Kiyo and Laura now reside in Seattle.
So, where did the cookbook idea come from?
Aboard the Savage, about a decade ago, Kiyo Marsh told the Daily News in March.
“When Tomi and I were fishing crab, rolling around the Bering Sea, cooking was always such a challenge,” Kiyo said. “We started off joking about making a cookbook called ‘Cooking in the Ditch.’ Each recipe would be good whether you were in 30-foot seas or tied to the dock.”
Kiyo laughs when she says this, recalling how she’d use bungie cords and straps criss-crossed over the top of the Savage galley’s stove in an attempt to keep pots and pans in place.
“You’d take a hard roll and it doesn’t matter how hard it’s strapped down. it’s going to want to jump,” she said. “There were times where I’m literally just laid out across the stove trying to keep things from going on the floor.”
Over time, Kiyo and Tomi collected recipes, testing and innovating at sea and on land. The process toward a cookbook gathered speed about three years ago when Laura Cooper began helping out.
The world-traveling Kiyo said she loves to be creative with cooking, which is reflected in the selections featured in “Fishes & Dishes.”
“I wanted to try to put some recipes in that were going to be a little different than what you usually see in a cookbook,” she said. “Not just your clam chowder, and your fish and chips, and your salmon dip — not that those aren’t good.”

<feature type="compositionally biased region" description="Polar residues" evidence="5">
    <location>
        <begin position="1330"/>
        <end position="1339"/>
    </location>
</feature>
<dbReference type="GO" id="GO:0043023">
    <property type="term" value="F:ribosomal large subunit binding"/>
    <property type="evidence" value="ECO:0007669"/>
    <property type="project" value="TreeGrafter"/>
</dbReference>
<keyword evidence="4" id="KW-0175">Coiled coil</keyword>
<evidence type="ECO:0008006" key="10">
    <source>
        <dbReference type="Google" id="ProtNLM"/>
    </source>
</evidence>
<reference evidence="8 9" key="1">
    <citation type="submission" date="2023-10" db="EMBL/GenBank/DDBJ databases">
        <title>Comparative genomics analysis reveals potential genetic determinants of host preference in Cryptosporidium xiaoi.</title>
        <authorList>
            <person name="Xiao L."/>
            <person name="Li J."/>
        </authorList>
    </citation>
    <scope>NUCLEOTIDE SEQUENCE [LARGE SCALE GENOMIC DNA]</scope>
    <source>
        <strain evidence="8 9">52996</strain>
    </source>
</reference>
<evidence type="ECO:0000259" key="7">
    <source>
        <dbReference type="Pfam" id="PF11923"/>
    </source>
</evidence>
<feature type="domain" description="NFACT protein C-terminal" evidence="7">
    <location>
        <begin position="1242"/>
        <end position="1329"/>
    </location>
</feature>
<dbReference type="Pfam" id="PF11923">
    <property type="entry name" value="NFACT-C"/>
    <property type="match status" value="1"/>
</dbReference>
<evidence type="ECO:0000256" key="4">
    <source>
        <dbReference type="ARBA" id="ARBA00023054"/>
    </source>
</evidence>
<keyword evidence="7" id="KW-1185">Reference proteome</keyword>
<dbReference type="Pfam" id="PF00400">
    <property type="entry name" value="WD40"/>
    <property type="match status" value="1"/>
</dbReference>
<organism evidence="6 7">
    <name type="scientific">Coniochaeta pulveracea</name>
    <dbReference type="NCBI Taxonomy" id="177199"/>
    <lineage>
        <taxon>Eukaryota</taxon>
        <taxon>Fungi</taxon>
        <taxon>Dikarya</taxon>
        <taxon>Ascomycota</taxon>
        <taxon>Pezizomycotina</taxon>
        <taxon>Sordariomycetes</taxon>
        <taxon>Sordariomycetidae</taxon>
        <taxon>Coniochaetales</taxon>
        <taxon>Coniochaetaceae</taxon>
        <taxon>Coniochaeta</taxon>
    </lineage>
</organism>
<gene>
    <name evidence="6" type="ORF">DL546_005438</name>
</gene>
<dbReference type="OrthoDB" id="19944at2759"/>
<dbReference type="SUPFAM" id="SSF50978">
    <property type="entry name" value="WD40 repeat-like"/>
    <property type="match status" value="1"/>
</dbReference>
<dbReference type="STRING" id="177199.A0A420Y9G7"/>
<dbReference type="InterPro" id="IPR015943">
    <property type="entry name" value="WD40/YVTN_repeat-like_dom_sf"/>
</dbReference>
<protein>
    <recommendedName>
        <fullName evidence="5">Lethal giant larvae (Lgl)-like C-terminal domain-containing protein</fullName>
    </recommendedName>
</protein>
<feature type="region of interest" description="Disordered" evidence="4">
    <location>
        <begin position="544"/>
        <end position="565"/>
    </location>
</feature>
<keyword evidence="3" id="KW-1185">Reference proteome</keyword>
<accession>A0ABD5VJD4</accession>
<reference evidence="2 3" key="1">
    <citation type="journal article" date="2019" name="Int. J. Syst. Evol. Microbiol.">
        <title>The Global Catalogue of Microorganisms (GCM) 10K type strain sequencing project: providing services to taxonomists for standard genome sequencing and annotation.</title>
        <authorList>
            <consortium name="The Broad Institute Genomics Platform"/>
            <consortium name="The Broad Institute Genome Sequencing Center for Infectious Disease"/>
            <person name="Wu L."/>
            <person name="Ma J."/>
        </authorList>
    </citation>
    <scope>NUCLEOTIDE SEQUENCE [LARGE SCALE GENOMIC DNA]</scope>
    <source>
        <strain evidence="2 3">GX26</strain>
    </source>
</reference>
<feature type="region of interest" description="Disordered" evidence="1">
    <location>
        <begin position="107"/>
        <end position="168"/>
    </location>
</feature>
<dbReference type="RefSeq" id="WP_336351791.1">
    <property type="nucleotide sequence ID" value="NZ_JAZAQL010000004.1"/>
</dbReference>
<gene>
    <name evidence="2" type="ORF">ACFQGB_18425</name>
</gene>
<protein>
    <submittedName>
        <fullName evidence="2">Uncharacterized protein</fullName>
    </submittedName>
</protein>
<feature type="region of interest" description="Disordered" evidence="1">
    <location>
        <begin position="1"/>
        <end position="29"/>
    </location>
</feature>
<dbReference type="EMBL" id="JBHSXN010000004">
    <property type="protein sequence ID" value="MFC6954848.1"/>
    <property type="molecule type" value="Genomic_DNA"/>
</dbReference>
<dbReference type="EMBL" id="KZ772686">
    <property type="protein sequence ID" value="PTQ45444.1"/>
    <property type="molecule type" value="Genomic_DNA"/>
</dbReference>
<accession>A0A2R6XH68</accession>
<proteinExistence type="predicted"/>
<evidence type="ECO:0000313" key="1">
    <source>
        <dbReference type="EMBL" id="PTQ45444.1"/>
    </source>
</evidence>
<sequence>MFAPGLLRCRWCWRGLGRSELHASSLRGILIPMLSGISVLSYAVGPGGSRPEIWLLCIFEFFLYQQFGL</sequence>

Her personal favorite recipes in the book include the miso-glazed black cod, a cast-iron broiled salmon and the jade dumplings made with salmon.
Many of the recipes include ethnic flavors from Japanese, Vietnamese, Spanish, Chinese and Thai cuisines.
Kiyo also said she wanted to give cooks opportunities to make things like sweet chile sauce or green enchilada sauce from scratch.
“But you know, definitely if we’re rolling around on the boat, we’d probably grab a jar of chile sauce or a can of green enchilada sauce for the seafood enchiladas,” Kiyo said.
In addition to basic preparation tips for a variety of seafood species (ever de-beard a mussel or clean a geoduck clam?), “Fishes & Dishes” includes some beverage mixology and a section on how to pair wines with seafood.
“Fishes & Dishes’ has several contributions from other fisherwomen, such as Carol Brown, Stefani Smith, Mary Lang, Shannon Zellerhoff, Roxanne Kennedy and Kacy Hubbard-Patton. One short story is about Dawn and Dave Rauwolf of Ketchikan.
There’s also a page on fishing fashion —the book’s working title was “Goddesses in Grundéns” — that covers the fab basics such as Xtratuf boots, Polartec fleece, hoodies, rubber gloves and Carhartt coveralls.
It all rings true, written by women who’ve lived at sea and know their subjects well.
“Fishes & Dishes” is available now at some booksellers, including Parnassus Books in Ketchikan.
“People have been really positive and haav really liked it a lot,” Kiyo Marsh said.
She and Tomi Marsh plan to be at Parnassus Books beginning at about 2 p.m. Sunday during Parnassus’ 25th anniversary open house (which runs from noon to 5 p.m.).
“I’m not exactly sure what we’re going to make yet, but there will definitely be food from the book there,” Kiyo said.